Why should a road plate be more than just a piece of steel? Often we tend to take that piece of steel lying across a trench or roadway for granted, when in fact, there is a lot to consider. If you make the mistake of thinking of a road plate as just “any piece of steel will do,” you will eventually find yourself in big trouble.
Steel comes in many grades and thicknesses. Understanding the structural support ability is vital to protecting yourself and traffic from danger and avoiding damage to vehicles.
When a steel plate spans an excavation and traffic rolls over it, the center is depressed making the ends “flap” up. This is called “end-flap.” When the plate springs back or rebounds, it vibrates and can have a tendency to walk or move in the direction of the traffic flow.
The greatest deflection is always seen at the center of the span: the more deflection created, the greater the end-flap. This results in more migration or movement of the plate. The wider the span, the more likely end-flap will occur.
To reduce or eliminate this movement, it is important to control the end-flap at all times. Spikes and pinning is not always the best answer. Coatings that increase the friction between the road and the plate are more effective than spikes because of the amount of contact surface area. Spikes can even be ejected and become a new road hazard when the end-flap is not carefully taken into consideration. Temporary asphalt patch material or pipe joint mastic is a better solution than steel spikes.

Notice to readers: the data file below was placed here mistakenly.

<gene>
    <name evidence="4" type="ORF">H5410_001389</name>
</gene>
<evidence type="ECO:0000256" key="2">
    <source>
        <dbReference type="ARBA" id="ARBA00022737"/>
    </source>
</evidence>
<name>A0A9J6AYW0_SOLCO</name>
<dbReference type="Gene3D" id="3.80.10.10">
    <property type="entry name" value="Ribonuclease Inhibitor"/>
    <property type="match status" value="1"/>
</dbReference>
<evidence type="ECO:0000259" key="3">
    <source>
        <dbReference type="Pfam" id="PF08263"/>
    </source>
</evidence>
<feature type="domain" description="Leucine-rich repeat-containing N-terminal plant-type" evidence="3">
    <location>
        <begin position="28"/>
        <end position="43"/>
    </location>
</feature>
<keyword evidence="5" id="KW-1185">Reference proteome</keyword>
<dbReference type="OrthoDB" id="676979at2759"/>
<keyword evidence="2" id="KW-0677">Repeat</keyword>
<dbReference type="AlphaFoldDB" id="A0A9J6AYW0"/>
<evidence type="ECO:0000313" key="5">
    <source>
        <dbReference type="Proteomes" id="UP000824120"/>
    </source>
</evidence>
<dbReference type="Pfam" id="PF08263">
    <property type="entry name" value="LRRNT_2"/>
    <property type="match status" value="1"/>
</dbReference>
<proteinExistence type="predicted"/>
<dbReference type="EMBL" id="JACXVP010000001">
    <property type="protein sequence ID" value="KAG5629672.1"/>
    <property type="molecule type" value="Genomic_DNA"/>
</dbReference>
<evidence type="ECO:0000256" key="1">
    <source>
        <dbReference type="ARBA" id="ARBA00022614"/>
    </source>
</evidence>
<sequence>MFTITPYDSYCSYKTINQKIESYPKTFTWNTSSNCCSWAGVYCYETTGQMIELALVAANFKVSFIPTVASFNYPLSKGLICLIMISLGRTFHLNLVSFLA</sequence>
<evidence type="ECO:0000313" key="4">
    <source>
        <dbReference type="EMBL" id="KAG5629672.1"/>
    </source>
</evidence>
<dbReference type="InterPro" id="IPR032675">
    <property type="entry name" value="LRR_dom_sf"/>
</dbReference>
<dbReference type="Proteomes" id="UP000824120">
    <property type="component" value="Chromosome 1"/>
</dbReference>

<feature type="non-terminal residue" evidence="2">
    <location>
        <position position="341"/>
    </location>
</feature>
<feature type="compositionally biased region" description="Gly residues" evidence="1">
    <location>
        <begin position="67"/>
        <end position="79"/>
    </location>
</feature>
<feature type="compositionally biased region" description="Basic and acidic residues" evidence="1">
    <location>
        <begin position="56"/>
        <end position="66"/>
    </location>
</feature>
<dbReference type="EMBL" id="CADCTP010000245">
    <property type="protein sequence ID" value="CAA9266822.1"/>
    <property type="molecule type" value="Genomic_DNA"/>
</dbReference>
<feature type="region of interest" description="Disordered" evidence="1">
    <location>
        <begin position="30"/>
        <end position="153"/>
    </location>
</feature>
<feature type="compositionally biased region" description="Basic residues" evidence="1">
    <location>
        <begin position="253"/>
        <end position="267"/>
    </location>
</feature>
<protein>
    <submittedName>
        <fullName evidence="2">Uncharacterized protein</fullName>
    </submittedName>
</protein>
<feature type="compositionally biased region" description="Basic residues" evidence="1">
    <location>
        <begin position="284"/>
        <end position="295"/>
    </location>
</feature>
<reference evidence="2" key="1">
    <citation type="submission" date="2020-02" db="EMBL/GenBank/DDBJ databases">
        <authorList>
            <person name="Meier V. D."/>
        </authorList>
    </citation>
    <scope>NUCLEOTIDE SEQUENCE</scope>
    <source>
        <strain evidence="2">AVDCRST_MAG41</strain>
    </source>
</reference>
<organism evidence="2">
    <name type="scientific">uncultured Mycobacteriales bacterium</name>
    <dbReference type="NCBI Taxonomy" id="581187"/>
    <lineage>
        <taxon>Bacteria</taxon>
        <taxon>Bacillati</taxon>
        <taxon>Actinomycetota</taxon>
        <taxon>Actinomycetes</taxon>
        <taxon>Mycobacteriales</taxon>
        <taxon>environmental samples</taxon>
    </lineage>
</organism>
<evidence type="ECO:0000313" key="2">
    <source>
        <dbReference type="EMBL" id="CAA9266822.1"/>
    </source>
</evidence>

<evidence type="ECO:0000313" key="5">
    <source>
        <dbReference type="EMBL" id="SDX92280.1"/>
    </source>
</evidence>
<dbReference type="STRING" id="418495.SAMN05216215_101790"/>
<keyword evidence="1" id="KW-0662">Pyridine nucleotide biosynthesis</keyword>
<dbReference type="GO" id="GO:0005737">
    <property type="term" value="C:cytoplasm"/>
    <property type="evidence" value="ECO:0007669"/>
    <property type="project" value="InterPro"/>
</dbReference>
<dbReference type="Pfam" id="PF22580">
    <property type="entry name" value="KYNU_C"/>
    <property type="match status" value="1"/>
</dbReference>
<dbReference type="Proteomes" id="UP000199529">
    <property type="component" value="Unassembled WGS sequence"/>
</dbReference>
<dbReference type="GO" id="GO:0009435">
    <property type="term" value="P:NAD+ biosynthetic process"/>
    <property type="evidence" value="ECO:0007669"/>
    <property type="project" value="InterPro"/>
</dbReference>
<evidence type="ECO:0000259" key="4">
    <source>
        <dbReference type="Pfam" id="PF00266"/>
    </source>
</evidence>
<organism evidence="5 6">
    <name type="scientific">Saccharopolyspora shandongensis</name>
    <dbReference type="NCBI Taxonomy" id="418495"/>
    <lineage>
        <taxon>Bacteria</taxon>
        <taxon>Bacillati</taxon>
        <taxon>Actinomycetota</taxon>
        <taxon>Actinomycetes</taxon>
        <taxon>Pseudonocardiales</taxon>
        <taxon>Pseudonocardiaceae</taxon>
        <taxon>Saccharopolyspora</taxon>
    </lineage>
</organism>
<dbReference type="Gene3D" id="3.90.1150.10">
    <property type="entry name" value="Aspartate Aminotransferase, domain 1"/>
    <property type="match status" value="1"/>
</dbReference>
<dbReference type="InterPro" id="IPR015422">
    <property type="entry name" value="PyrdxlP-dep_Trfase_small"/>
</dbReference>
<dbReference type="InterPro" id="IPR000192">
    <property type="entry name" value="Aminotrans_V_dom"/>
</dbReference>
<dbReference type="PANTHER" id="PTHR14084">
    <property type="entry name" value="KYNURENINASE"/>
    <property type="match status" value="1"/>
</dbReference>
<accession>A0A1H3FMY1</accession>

Best of all, maintain the correct thickness for the appropriate span. When you know what the maximum span can be, offset the length of the plate toward the oncoming traffic rather than centering the plate over the hole. This way, if a plate is moved, there is less chance that it will fall into the excavation. Always mark the beginning offset of your plates to monitor any movement that might occur.
Peak traffic patterns are predictable. Reposition plates after each period of heavy traffic if necessary.
To reduce end-flap, use only steel plates of a known chemistry so the behavior is predictable. Be sure an engineer has designed the unsupported length of span to withstand H-20 loadings. When traffic will be present, never use a plate less than 1” thick, made of certified A36 steel.
Always be sure to get a copy of the tabulated data for the plate from your supplier.
If the plates you are using are not rated by an engineer for the larger spans you need, it might be time to consider temporary bridge panels.•